little sarah Big World

Month: May, 2012

¡Hola de España! no.3‏

This one was by far my favorite, which is why I reproduced it verbatim in the zine. But I’m also still going to post it here, just because. So far you’ve only missed:

¡Hola de España!

¡Hola de España! #2

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¡¿Que tal, todo el mundo?! Speaking of which, ‘que tal’ is a phrase that is used all the time here (like ‘que pasa’), and yet none of us is quite sure what it means. It seems to mean both ‘how are you doing?’ and ‘how did it go?’ All I know is that if you reply ‘bien’ (‘well’), you’re in the clear. Maybe you can help me out on this one, Carolita.

In other news, Im broke. Well, not yet, but my money is basically just evaporating, and I think we all know that I’m far from being an extravagant spender. And I thought I was going to have this temporary nanny job in Madrid in July, but that didn’t pan out. So I’m going to try my hand at street-musician-hood (which is legal here…I´m pretty sure). There’s this older man who’s always playing his violin in the shopping district, and I’m about as good as he is, but I think I’ll play over near the cathedral, because I need to claim my own turf. And besides, I won’t need to use sheet music like he does, because I’ve got my shit MEMORIZED (and because I didn’t pack my stand).

Also, Beatriz just put on SO MUCH perfume. Like 15 spritzes. I don’t even know. I couldn’t count. But it smells good.

And now for some observations:

-When the cross-walk sign here goes from little green man to flashing little green man (before it’s little red man), it flashes, like, TWO TIMES. So there is no time to fool around and you have to run. However, the time between when the light turns red for the cars to stop and when the little green man appears for the ‘peatones’ (pedestrians) to go is FOREVER. It’s so long. And some people jaywalk while others don’t. I do if I’m in a hurry.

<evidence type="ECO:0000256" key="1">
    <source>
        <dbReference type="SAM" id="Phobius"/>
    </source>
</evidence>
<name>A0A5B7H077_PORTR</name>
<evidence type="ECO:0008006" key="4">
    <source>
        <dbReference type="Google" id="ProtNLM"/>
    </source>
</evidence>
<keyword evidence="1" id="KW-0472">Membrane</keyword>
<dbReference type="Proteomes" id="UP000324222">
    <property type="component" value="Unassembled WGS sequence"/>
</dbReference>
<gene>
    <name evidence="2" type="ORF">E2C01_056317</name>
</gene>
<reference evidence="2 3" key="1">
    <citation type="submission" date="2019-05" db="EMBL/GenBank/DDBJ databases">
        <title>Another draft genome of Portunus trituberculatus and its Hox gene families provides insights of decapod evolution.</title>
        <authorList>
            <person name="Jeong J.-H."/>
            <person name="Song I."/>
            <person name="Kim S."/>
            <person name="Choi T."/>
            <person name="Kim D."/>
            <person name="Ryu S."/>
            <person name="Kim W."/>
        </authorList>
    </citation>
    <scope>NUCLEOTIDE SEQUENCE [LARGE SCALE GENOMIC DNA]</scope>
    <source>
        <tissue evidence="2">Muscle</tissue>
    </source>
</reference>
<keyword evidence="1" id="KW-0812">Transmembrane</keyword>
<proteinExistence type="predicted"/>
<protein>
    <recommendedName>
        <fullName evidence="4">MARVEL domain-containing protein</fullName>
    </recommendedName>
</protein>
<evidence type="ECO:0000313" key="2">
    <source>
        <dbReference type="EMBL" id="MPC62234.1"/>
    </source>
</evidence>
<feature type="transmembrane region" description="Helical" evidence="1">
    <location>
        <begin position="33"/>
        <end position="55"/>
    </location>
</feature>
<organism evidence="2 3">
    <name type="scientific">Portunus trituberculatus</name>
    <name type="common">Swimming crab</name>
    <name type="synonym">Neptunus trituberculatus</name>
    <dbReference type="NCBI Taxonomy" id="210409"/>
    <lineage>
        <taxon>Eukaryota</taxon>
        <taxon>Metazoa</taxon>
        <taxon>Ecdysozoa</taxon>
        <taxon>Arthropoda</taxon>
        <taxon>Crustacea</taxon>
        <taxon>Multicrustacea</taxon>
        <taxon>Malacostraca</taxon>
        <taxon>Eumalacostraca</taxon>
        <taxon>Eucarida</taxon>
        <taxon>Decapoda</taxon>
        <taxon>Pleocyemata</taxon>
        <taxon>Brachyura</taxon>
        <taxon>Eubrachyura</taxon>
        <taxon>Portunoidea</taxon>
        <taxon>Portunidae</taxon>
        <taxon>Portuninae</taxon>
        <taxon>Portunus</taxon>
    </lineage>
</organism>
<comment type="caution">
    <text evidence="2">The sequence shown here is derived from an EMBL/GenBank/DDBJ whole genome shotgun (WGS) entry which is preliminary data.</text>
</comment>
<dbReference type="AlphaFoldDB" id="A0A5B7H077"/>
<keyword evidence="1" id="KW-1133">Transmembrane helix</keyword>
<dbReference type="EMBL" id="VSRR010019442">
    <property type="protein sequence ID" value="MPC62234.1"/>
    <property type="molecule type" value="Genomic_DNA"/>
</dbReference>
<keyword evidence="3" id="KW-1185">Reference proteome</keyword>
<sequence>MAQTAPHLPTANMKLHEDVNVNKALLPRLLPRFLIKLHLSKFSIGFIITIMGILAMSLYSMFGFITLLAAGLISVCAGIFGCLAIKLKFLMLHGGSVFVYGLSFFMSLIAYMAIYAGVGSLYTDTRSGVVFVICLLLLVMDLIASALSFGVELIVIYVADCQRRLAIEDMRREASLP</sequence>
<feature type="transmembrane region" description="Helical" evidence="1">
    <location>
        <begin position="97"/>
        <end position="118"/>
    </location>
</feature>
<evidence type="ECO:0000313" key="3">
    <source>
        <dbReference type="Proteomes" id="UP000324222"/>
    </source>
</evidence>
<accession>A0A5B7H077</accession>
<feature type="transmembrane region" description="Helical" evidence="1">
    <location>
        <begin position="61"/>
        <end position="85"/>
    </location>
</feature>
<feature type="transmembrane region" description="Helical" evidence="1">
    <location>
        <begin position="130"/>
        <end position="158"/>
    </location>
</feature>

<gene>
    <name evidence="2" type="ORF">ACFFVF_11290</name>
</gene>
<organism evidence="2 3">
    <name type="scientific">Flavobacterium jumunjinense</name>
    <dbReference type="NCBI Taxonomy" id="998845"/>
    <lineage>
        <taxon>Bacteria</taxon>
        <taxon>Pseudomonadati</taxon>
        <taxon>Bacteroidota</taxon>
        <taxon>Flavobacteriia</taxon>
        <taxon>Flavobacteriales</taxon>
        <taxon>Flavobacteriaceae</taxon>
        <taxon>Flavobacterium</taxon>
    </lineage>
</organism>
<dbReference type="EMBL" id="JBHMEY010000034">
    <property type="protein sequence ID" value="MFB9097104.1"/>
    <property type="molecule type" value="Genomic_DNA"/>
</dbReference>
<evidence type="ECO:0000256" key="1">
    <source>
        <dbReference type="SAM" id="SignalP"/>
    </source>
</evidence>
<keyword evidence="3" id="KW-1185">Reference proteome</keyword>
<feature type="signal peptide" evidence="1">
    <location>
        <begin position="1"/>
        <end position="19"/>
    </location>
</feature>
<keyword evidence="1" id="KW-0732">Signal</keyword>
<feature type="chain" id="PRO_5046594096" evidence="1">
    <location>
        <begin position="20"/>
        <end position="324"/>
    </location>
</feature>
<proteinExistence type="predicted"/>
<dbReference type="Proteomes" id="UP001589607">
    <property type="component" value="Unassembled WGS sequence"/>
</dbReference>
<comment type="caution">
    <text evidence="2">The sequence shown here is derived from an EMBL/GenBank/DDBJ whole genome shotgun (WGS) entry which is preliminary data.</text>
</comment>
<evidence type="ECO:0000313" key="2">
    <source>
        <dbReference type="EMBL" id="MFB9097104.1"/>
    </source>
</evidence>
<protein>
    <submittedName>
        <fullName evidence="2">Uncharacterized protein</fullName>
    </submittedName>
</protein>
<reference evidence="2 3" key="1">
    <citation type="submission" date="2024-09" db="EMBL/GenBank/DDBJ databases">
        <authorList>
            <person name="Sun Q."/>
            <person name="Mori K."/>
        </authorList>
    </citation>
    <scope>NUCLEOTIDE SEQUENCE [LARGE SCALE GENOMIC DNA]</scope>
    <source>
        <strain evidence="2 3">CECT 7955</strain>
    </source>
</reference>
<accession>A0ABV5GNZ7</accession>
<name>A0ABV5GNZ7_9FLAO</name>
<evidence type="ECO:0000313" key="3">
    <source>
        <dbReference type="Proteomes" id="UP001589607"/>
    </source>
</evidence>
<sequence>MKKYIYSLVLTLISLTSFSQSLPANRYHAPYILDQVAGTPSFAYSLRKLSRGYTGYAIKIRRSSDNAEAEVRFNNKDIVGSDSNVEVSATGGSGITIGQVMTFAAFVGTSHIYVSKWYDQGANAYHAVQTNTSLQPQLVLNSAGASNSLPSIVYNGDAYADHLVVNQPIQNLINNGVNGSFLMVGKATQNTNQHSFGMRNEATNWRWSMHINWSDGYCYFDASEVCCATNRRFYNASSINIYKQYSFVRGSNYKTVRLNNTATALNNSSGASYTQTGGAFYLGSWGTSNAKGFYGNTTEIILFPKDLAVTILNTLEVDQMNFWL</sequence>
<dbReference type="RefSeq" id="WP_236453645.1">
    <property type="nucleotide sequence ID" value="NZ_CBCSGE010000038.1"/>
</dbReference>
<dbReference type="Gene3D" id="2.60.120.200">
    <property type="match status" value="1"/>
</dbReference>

-The dogs here are full of personality. They’re all over the city and off the leash, just walking down the street with their owners like ‘Oh, hey, what´s up? Yeah, me? I´m just goin’ for a walk with my human pal, no biggie.’ It’s awesome. I want to steal one.

-All of the children here are immaculately dressed. They’ve all got cardigans and knee-high socks and leather shoes and it looks like from the forties but it’s now and I want to steal one of these, too. Dashiel says I should pick a young one so it won’t have memories of its parents.

-All of the grandmas in this city have their grandkids in the afternoon, out and about. All of them. Or so it seems.

-The word for refrigerator here is ‘frigerifico’ which translates to ‘fridgerific’ which translates to ‘awesome word.’ Almost as cool as ‘autostopista’ (hitch-hiker)

-and this one’s an anecdote: My mom here has this spray that she does in the kitchen after her boyfriend smokes a cigarette, or really just whenever she feels like it, and anything that isn’t on lockdown (i.e. in the refrigerator or sealed by me and not her) gets the spray in it and then it tastes and smells like chemicals for ever after. Like this turrón candy that she keeps pushing on me. Or the sandwich bread. The other night she made me a ham and cheese sandwich and it tasted like poison, so I was trying to eat as little as possible while still being polite, and then she offered to toast it, which either evaporated the chemically-ness or just singed it deeper into the food, but either way I ate it and I’m too wussy to be like ‘Listen, Beatriz, it’s about the slow poisoning that you’re accidentally imposing on us…’